5 Ashes heroes who became renowned cricket writers
At a time when a plethora of mid-career autobiographies (mostly ghost-written) hit the market every year, we mustn't forget about the cricketers who really wrote well and, more importantly, didn't require a ghostwriter to do the job for them.
Raymond Robertson-Glasgow and Peter Roebuck were not the greatest cricketers but they were first-class writers. Robertson-Glasgow's pen portraits of cricketers he played with and against are possibly the best short pieces on cricketers.
On the other hand, Roebuck's description of a season in the life of an ordinary county cricketer in 'It Never Rains' makes it among the best books of that genre. However, there were famous and successful cricketers who did write well. Here is a look at five of them:
#5 Bill Bowes
Bill Bowes was an accurate medium pace bowler who played for England on 15 occasions. He was part of the England team in three Ashes series: 1932-33, 1934 and 1938. He was initially not a part of the team for the 1932-33 series and received his invitation only a few days before the team set off for Australia.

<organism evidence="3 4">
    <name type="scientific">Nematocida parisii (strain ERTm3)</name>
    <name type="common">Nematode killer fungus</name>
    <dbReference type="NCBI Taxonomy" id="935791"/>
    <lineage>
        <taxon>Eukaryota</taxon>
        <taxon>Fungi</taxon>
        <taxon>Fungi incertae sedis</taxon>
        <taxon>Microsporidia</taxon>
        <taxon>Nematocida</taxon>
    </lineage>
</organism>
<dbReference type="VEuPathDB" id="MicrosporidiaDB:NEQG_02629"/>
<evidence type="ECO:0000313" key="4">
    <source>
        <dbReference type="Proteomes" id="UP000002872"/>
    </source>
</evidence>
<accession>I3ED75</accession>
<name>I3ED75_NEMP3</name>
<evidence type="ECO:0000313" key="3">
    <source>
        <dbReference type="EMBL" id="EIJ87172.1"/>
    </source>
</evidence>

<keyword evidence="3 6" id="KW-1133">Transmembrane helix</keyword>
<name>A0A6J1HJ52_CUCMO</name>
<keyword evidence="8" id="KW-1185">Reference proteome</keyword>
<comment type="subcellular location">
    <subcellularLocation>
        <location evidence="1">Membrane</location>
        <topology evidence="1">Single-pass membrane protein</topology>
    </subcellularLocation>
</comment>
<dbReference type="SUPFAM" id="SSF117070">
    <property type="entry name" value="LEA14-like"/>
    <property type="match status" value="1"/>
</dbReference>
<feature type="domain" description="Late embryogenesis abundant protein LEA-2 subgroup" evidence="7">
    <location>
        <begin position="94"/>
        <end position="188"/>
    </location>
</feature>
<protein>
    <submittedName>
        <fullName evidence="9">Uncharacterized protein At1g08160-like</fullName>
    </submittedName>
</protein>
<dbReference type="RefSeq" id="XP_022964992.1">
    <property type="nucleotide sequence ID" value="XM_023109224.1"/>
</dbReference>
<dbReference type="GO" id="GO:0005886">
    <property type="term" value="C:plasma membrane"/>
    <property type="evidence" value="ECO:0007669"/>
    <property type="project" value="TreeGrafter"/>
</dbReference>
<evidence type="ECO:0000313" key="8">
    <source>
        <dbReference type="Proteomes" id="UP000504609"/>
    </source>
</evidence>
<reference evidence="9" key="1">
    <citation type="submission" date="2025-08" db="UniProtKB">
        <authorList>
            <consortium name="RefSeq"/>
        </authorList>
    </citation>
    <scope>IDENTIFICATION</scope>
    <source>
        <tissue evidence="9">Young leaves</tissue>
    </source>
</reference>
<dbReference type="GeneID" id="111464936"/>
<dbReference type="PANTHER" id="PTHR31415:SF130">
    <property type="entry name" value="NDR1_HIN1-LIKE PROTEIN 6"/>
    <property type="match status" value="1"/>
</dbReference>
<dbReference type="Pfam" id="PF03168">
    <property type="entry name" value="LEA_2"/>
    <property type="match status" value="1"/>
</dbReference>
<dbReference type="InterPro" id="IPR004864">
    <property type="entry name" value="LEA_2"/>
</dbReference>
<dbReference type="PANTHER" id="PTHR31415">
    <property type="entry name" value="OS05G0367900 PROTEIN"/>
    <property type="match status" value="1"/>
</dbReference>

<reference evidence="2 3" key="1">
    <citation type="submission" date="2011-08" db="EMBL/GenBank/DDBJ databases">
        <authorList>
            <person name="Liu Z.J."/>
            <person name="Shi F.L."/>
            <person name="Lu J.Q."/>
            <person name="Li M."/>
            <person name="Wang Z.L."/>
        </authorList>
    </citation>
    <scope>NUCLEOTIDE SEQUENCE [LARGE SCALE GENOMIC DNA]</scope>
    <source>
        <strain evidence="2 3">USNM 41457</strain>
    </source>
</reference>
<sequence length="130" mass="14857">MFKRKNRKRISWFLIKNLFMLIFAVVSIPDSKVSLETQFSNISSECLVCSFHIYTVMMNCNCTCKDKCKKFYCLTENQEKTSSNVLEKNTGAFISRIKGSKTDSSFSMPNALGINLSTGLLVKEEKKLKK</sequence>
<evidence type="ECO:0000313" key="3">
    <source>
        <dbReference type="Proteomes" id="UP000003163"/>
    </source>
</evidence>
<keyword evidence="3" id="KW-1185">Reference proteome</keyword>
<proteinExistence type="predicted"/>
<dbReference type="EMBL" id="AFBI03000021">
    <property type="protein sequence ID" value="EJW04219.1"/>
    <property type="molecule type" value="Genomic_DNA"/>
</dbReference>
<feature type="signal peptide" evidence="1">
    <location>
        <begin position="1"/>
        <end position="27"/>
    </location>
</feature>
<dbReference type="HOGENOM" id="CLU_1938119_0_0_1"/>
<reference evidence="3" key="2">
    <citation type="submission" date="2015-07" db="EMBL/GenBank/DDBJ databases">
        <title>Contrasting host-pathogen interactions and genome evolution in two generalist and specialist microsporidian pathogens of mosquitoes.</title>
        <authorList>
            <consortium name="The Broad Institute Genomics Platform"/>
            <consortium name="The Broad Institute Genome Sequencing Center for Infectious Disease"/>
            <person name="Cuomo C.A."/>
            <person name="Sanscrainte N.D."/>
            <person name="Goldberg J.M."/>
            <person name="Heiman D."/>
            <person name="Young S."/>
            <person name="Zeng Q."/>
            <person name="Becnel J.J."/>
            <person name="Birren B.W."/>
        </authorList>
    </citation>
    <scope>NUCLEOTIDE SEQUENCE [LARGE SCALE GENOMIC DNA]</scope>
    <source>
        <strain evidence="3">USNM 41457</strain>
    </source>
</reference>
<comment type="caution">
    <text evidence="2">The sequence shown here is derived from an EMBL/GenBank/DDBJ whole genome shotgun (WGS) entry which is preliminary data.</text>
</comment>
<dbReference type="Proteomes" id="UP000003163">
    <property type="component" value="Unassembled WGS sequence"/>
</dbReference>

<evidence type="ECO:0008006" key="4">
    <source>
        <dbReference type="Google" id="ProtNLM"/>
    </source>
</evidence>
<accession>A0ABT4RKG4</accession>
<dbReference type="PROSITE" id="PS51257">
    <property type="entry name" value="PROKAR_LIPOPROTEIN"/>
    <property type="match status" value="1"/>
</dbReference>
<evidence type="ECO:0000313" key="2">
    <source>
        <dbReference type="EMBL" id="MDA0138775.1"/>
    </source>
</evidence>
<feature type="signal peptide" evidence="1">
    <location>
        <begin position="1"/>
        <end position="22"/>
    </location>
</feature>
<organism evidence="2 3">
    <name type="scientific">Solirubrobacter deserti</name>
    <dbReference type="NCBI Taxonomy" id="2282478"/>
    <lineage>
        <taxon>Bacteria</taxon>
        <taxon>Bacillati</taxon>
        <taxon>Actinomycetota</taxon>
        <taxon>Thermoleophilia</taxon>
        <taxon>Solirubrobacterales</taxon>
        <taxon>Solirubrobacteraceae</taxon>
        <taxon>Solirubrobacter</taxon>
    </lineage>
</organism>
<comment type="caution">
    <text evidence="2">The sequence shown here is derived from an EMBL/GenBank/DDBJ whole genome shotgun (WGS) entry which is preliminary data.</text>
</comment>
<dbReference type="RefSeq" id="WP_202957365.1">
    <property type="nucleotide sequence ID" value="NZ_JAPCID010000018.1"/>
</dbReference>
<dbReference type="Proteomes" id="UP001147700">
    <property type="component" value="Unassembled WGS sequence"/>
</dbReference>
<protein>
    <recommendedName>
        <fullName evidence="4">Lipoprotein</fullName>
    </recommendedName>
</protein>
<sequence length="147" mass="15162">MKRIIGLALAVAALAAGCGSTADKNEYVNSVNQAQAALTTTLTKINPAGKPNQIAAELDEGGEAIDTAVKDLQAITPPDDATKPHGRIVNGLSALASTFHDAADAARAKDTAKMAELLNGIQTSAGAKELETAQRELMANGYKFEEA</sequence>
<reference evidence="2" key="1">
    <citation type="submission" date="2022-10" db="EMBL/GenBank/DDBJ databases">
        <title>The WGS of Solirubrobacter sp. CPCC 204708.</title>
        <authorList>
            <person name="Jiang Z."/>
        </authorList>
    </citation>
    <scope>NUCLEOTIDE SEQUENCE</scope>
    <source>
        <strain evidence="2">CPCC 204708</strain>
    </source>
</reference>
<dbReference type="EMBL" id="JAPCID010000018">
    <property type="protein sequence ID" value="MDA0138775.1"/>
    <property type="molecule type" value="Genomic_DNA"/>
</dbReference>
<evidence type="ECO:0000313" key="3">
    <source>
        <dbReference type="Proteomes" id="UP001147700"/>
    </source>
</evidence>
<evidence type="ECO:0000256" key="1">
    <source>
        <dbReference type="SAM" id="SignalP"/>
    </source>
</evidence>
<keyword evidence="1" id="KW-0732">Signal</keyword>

In a decade when a lot of runs were made in Ashes Test matches he picked up a lot of wickets for cheap.
Bowes came back for a post-war Test against India but by then he was clearly past his best. He was a very popular cricketer and his benefit in 1947 fetched him a then-record 8000 GBP.
He was a sound judge of the game and, post retirement, did not waste any time in nurturing that skill. He wrote an excellent autobiography in 1949, naming it 'Express Deliveries'.
He also contributed to many of the well-known newspapers in England. A regular contributor for Wisden, he often wrote thought-provoking pieces on his favourite subject, Yorkshire cricket.
He later wrote a book on the 1961 Ashes series and called it 'Aussies and Ashes'. His career as a writer and journalist spanned more than four decades.